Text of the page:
Teona Tsintsadze

For a dissident living in Germany, China’s digital policing is winning

Liu Dejun, the subject of an Ai Weiwei documentary, brawls China’s hardening censorship and surveillance

Liu Dejun, 45, has spent his life fighting for human rights in China. As internet restrictions prevent people in China from accessing information outside the country, Liu has come up with a number of ways to help people within China access information freely – building underground networks that circumvent online censorship, and an app that enables users to learn how to organize nonviolent protests. In 2013, he fled China after being tortured in Chinese detention, and went into exile. He is now based in Nuremberg, Germany. 

Born in Suizhou, Hubei in 1976, he trained in a police academy before working as an officer in a prison and then as a manager in factories in Guangdong. There, he began advocating on behalf of workers and ran several blogs reporting on human rights violations in China, all of which were deleted by the authorities. He now runs a blog called “Free in China” from Germany. Later, he helped organize protests in Beijing on behalf of people whose homes were razed in massive state development projects. 

Liu’s work attracted the attention of the artist Ai Weiwei, who made a 2010 documentary featuring Liu called Hua Hao Yue Yuan (Blissful Harmony) about how the Chinese authorities treat activists. After the documentary’s release, he was among those calling for a “Jasmine Revolution”, inspired by the Arab Spring uprisings calling for democracy. He was arrested and tortured in Chinese detention. Upon his release he fled to Europe in 2013.  

I met him in Berlin, where we discussed his work as an overseas activist and his ongoing fight against intensifying censorship from Beijing. 

Liu Dejun at Berlin’s East Side Gallery, September 2021. Photo: Isobel Cockerell

This conversation has been edited for length and clarity.

Coda Story: What is it like to be a Chinese dissident living in exile in 2021?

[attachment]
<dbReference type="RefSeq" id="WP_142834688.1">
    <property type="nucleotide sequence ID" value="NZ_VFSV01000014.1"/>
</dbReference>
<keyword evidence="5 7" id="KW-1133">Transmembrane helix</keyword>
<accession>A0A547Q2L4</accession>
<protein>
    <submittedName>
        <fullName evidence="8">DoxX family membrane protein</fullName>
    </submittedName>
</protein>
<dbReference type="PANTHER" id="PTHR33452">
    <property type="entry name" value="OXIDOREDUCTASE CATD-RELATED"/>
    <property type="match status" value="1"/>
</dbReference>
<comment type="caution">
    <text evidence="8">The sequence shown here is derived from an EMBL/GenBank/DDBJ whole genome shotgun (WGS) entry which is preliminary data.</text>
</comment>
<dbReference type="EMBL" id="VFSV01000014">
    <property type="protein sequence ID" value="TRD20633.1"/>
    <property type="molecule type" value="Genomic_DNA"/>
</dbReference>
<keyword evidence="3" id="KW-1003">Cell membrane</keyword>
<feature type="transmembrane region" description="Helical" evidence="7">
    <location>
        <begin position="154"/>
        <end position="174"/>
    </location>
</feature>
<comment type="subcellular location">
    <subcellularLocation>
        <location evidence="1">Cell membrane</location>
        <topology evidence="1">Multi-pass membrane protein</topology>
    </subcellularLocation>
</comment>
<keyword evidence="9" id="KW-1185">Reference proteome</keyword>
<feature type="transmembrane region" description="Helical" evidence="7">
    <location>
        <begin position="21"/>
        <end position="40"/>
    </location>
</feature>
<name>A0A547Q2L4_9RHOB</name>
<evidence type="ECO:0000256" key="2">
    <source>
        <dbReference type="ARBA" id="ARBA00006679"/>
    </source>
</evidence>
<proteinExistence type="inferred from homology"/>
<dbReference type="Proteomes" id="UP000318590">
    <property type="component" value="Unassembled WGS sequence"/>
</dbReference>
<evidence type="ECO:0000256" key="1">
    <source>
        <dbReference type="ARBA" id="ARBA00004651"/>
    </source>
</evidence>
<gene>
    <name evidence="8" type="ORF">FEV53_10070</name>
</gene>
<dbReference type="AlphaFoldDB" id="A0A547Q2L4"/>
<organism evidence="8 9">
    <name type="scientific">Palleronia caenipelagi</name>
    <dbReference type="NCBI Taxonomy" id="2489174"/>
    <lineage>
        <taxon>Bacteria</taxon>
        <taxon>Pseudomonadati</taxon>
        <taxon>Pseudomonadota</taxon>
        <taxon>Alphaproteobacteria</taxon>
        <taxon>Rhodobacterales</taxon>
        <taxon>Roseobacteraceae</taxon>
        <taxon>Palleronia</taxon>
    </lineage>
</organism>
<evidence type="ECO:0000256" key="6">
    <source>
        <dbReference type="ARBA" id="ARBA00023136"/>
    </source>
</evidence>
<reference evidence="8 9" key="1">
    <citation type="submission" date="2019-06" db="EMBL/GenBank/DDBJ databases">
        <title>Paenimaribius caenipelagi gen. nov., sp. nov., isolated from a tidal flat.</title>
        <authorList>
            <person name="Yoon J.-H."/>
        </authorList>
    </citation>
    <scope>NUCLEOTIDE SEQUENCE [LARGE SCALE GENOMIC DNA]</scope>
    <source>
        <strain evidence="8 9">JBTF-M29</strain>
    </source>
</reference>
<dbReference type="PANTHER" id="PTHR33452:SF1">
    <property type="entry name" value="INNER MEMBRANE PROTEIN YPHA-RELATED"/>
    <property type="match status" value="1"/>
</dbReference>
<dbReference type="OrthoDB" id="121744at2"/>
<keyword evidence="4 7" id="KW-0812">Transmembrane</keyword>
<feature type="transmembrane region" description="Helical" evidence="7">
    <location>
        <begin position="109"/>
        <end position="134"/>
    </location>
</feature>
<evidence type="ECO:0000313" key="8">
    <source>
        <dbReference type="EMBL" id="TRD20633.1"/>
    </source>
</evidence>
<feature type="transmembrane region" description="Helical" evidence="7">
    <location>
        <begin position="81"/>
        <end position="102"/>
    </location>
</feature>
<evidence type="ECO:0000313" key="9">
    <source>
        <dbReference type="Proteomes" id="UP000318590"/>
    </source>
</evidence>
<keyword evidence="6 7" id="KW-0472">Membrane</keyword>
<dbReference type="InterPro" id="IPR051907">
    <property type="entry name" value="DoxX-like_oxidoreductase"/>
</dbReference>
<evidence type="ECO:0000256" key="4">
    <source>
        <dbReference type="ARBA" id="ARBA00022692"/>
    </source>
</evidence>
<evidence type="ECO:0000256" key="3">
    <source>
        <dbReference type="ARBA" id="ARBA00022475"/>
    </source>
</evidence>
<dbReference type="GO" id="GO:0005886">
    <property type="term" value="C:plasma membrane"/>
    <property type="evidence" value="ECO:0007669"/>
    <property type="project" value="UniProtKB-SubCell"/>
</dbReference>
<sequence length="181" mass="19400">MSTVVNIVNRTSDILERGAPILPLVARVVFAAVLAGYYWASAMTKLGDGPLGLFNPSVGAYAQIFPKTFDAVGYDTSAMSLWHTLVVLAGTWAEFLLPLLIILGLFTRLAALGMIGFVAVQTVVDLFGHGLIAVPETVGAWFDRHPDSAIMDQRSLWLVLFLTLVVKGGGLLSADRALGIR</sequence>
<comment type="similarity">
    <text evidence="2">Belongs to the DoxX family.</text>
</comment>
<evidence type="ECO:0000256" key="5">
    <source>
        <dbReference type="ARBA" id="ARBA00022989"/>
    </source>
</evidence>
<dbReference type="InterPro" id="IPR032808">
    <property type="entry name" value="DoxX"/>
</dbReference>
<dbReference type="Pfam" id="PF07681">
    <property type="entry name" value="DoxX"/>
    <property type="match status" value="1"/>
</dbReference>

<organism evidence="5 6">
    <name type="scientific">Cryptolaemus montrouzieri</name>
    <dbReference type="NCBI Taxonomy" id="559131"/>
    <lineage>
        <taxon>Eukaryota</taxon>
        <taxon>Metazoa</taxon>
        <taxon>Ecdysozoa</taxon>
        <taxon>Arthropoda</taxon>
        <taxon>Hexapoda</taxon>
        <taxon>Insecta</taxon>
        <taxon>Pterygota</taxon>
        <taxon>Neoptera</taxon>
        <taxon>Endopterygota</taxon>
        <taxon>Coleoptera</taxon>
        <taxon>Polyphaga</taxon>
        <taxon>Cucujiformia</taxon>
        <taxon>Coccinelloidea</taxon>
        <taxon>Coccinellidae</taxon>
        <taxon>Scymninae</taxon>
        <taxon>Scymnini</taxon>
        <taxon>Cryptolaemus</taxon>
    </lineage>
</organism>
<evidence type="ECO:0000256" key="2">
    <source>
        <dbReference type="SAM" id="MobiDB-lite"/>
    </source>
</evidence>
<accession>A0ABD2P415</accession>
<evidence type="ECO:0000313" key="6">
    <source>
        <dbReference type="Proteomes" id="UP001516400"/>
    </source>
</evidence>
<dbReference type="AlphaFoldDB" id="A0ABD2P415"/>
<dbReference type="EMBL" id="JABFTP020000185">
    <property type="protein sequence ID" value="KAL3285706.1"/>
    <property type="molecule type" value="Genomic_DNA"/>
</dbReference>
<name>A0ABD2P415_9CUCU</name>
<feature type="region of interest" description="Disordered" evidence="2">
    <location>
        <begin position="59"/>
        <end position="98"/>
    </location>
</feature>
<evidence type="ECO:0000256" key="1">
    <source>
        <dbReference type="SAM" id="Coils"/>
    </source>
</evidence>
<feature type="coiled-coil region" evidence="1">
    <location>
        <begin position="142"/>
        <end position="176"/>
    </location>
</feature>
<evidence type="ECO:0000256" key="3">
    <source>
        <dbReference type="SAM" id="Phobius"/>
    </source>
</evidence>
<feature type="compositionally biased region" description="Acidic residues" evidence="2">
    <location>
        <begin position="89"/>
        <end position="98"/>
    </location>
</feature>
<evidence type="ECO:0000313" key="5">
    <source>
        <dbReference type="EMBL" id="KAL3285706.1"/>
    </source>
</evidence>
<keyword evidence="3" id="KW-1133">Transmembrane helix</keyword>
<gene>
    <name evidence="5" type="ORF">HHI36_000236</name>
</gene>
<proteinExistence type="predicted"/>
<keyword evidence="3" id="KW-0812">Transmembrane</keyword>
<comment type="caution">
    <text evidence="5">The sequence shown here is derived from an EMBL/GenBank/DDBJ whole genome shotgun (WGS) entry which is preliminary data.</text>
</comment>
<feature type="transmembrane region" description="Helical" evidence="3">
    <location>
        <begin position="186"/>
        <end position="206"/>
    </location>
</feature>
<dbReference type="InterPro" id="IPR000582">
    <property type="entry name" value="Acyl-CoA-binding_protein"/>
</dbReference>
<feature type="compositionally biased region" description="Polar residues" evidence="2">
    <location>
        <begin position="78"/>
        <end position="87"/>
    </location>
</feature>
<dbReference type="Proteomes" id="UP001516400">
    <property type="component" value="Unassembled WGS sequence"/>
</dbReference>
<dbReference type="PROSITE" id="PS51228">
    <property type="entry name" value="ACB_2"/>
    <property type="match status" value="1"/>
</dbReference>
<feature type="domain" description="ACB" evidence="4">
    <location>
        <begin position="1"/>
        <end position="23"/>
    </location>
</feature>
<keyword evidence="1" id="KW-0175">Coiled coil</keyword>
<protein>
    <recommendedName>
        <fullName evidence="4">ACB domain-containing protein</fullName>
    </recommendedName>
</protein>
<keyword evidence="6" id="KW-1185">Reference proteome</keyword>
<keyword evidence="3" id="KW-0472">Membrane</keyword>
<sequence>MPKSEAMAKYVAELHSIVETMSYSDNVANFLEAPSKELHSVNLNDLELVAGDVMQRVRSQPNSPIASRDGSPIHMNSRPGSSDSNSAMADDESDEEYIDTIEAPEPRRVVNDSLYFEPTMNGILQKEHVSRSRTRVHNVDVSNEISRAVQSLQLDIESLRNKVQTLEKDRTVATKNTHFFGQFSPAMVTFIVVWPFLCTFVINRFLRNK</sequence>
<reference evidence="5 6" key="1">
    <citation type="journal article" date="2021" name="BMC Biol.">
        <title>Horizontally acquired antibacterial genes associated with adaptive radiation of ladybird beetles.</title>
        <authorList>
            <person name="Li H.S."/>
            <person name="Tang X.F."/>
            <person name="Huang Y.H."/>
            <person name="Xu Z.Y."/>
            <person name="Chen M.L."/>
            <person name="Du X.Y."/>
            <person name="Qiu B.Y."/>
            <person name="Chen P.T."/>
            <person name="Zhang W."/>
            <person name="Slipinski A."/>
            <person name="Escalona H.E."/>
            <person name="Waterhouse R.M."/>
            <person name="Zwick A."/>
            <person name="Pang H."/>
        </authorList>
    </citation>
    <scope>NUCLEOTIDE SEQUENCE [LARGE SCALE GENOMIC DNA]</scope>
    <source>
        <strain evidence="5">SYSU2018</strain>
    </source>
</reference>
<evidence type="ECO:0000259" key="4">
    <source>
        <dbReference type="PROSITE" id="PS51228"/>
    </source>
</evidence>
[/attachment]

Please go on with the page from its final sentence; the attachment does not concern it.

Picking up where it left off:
Liu Dejun: It’s very difficult for me. When Liu Xiaobo, the Nobel Peace Prize-winner and democracy activist, died in 2017 after nine years in prison, I was very upset. I called for non-violent revolution in China, to overturn the Communist Party. I wrote letters to the United Nations and to the European Union and other international organizations. And, I’m not 100% sure, but I think the Communist Party was very angry with it and wanted me to stop. 

You currently live in Nuremberg, do you feel surveilled?

I used to live in an apartment in Nuremberg, but it was broken into by someone. They left something on the sofa that didn’t belong to me: a ladies’ jacket. I asked all my friends about it but none of them said it was theirs. I think it might have been someone from the Communist party, because it was right before an event where I was to make a speech. I’ve had my bicycle tires slashed and the wheel unscrewed, so that if I cycled too fast and a car came, or I braked too hard, the wheel would come off. I think it’s just to threaten me. Sometimes, my laptops and phones tell me my WhatsApp had a suspicious login. But I think Germany is safe. They can’t kidnap me or torture me. Maybe they could kill me, but everybody will die eventually. I’m not afraid of that. 

You spend quite a lot of your time organizing resistance within China. Does technology like virtual private networks help you navigate censorship?